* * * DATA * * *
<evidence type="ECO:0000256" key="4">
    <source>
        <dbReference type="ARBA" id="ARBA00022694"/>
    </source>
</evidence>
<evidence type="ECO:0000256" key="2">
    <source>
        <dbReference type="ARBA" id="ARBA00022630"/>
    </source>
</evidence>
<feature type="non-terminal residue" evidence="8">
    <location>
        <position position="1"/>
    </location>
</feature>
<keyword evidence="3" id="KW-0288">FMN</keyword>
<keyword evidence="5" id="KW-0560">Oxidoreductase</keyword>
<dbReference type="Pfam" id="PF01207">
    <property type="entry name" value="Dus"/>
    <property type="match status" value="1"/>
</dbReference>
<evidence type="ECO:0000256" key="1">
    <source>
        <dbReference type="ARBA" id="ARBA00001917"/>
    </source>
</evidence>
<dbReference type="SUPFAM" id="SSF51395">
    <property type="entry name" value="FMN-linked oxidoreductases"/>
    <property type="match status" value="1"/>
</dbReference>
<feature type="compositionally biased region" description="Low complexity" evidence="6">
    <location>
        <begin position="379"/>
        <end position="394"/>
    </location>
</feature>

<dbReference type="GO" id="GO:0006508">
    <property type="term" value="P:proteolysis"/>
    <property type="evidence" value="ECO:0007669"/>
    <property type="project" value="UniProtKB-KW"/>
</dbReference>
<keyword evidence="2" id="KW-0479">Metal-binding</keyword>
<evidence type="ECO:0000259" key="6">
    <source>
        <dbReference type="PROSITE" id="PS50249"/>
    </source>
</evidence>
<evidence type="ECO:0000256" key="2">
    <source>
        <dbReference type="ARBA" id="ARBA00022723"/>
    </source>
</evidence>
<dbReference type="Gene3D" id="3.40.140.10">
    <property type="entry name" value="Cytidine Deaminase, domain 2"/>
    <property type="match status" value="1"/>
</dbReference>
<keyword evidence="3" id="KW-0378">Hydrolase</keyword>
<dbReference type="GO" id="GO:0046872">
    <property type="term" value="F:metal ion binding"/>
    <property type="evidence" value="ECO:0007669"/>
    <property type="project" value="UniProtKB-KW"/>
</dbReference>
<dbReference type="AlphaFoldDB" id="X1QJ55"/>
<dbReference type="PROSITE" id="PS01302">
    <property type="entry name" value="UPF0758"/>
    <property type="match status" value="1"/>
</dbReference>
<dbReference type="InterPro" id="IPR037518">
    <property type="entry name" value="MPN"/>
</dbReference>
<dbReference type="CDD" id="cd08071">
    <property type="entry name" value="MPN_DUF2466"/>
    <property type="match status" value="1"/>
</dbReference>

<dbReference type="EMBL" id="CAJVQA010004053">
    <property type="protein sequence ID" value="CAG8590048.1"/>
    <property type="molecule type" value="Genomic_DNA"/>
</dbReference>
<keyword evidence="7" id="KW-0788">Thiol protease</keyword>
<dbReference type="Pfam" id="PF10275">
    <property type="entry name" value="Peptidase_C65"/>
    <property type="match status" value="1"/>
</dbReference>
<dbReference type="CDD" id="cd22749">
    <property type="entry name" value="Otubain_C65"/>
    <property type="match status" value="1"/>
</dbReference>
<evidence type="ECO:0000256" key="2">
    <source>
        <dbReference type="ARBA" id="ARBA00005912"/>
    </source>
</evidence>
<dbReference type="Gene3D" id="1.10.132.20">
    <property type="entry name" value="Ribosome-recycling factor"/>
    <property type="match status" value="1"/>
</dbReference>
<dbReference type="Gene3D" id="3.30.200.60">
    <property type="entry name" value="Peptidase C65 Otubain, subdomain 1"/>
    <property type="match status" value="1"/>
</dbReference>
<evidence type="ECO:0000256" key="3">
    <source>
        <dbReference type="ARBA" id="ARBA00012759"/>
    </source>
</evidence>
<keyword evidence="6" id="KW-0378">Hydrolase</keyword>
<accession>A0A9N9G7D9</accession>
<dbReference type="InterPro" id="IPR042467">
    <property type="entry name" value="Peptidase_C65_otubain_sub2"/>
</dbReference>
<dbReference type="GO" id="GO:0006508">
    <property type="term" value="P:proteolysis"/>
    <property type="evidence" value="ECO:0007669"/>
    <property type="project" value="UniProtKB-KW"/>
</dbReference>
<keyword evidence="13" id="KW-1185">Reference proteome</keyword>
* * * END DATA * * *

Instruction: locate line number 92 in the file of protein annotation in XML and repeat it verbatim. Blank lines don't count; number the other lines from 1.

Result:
</evidence>